The Wardrobe’s Best Dressed: The Animal At Your Side by Megan Alpert


SEATTLE

Sometimes I get so wrangled the only thing that calms
me is a deer turning into a tree. Or hands with a ring
on them I can just see through the dark. I manage
a glass of water and a small resurrection of my sister.
Under the ceiling of clouds, we manage occasional
speaking. Our troubled spills. Our restless bowels.
We raise children shaped like clouds who do not notice
out loud. Who manage our silences. Who go on, without asking.

This selection comes from The Animal at Your Side, available from Airlie Press. Purchase your copy here! Our curator for this selection is Shannon Wolf.

Megan Alpert grew up in the suburbs of New York City and has since lived in St. Paul, Seattle, Boston, Washington, DC, and Quito, Ecuador. She is the recipient of an Orlando Poetry Prize from A Room of Her Own Foundation and residencies at the Vermont Studio Center, Virginia Center for the Creative Arts, The Studios at MASS MoCA, and the Marquette Chamber Residency. As a journalist, Alpert has received fellowships from Foreign Policy and the International Women’s Media Foundation. She has worked as a sandwich maker, bookseller, child caregiver, ESL teacher, journalist, and editor.

Shannon Wolf is a British writer and teacher, living in Louisiana. She is currently a joint MA-MFA candidate in Poetry at McNeese State University. She is the Non-Fiction Editor of The McNeese Review, and Social Media Intern for Sundress Publications. She also holds an MA in Creative Writing from Lancaster University. Her poetry, short fiction, and non-fiction (which can also be found under the name Shannon Bushby) have appeared in The Forge and Great Weather for Media, among others. You can find her on social media @helloshanwolf.

Sundress Reads: Review of Before the Fevered Snow

How do you map a landscape of grief onto an ever-changing seasonal landscape? In Megan Merchant’s elegiac fourth collection Before the Fevered Snow (Stillhouse Press, 2020), the poet invokes the natural world as the setting for a personal history she revisits through ruminations on marriage and motherhood, as well as darker themes of depression, dementia, and death. Many of these poems are in direct communion with nature, where Merchant searches for answers to human grief. Here, the dreamlike landscape is haunted by the memories of horses and spring snow, where owls call to children and ravens lurk in the feathery shadows of pines. Merchant traces the genealogy of memory through a shadowy America fraught with danger yet bursting with moments of unexpected beauty, where the minuscule threat of a spider coexists with the abstract peril of death and loss.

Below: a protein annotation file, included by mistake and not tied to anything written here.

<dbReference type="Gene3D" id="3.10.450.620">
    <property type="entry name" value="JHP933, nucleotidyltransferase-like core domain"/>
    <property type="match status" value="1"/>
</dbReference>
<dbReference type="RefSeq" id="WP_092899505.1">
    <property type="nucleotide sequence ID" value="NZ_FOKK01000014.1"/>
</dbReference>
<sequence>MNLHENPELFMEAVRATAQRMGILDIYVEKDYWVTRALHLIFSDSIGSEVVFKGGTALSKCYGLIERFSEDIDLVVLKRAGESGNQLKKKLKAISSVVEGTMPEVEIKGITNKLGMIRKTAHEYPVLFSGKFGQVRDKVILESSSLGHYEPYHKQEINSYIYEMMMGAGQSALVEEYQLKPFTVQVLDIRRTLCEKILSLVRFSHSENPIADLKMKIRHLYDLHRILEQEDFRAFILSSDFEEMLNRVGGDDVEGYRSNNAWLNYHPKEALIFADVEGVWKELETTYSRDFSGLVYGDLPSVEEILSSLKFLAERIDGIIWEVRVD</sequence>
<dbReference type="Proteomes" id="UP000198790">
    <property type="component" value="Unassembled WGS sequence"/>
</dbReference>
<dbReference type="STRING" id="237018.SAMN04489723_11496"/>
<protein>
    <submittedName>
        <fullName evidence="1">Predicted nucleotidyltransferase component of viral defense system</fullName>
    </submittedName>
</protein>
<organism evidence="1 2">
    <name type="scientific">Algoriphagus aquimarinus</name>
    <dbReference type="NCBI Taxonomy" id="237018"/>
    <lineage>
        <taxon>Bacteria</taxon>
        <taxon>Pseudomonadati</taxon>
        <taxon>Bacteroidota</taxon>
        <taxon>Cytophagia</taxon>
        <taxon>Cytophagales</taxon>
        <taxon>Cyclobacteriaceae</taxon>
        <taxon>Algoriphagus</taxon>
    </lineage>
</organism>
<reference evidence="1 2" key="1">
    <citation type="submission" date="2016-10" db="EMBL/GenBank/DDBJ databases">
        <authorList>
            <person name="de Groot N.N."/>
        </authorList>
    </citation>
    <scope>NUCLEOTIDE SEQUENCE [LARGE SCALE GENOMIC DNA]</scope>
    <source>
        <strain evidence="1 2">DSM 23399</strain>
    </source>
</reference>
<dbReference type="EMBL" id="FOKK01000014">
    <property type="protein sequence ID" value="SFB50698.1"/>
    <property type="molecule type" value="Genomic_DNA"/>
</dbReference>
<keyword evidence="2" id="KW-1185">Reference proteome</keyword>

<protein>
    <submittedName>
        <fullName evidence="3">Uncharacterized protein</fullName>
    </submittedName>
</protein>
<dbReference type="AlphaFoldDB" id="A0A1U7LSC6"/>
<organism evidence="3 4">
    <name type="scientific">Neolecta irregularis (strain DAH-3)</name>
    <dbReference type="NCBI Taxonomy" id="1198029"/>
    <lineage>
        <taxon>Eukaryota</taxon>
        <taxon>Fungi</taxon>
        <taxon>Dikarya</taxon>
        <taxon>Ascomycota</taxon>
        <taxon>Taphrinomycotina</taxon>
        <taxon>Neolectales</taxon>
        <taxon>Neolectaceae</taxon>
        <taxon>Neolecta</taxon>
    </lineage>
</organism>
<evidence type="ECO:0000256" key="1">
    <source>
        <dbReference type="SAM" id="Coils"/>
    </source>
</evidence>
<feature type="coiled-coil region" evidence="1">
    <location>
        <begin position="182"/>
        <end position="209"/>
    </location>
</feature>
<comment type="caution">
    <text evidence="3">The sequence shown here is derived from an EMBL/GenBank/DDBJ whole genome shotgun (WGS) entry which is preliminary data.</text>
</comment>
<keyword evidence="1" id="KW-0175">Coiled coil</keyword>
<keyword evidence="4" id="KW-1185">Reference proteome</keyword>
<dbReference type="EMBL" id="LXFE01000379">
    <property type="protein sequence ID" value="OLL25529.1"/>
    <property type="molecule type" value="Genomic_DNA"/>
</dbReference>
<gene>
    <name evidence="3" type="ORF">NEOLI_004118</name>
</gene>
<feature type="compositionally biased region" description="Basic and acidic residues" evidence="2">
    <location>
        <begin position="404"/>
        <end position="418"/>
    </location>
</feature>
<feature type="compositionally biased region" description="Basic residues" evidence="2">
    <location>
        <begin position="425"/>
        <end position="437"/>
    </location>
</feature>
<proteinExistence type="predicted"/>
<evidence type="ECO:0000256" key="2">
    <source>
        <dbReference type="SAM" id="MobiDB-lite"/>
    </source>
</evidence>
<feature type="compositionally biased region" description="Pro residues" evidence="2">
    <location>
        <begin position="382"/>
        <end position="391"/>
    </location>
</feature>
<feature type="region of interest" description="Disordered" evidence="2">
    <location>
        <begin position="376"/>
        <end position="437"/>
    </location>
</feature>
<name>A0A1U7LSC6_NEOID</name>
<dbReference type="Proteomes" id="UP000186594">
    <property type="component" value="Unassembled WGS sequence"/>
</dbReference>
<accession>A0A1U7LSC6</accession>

Before the Fevered Snow captures the slow progression of seasons, from autumnal decay to the snow-hushed winter landscape to the delirious confusion of a spring fever. The months often bleed into each other, as Merchant writes in “Nesting”: “It is spring, but we are still wintering a garden of colors and shapes.” These are poems that hover between the everyday—ravens, seeds, bones, feathers, falling leaves—and the surreal, such as the opening lines of “Murmuration,” where the speaker recounts “A dream that I sew wings from eyelashes taken off / the dead, pack honey into bones for the long walk.” Merchant evokes the regenerative power of the natural world as a source for her own healing, the dusting of April snow on the morning a fever lifts, and the dewdrops blanketing a tangle of branches under a bird’s nest. In “Bleuet,” a poem reminiscent of Maggie Nelson’s book-length meditation on the same name and color, the speaker unpacks the dual meanings of “America the bluetiful,” its potential for both the sorrow of cold rain and the joy of a bright cobalt sky.

Merchant instills a stunning beauty into even the darkest poems, often returning to her mother’s struggle with dementia and subsequent death. In “Boneyard,” the opening poem of the collection, “a pack of coyotes chewed a raven / until black feathers blessed the ground.” In evocative imagery suffused with color, she recounts that “My mother has blue days that are blanketed with forgetting.” When the speaker returns to a past lover in the achingly intimate “Salt Ring,” she writes “My skin—a season of subtle grey and violets.” Later, Merchant contrasts a scene of her son pointing a gun-shaped piece of wood at a younger child on the playground with her grief at the methodical nature of his lockdown drills in school. She reflects on the risk that the outside world poses toward a young child with special needs, but the all-encompassing joy of their lives together permeates throughout the poems in this collection.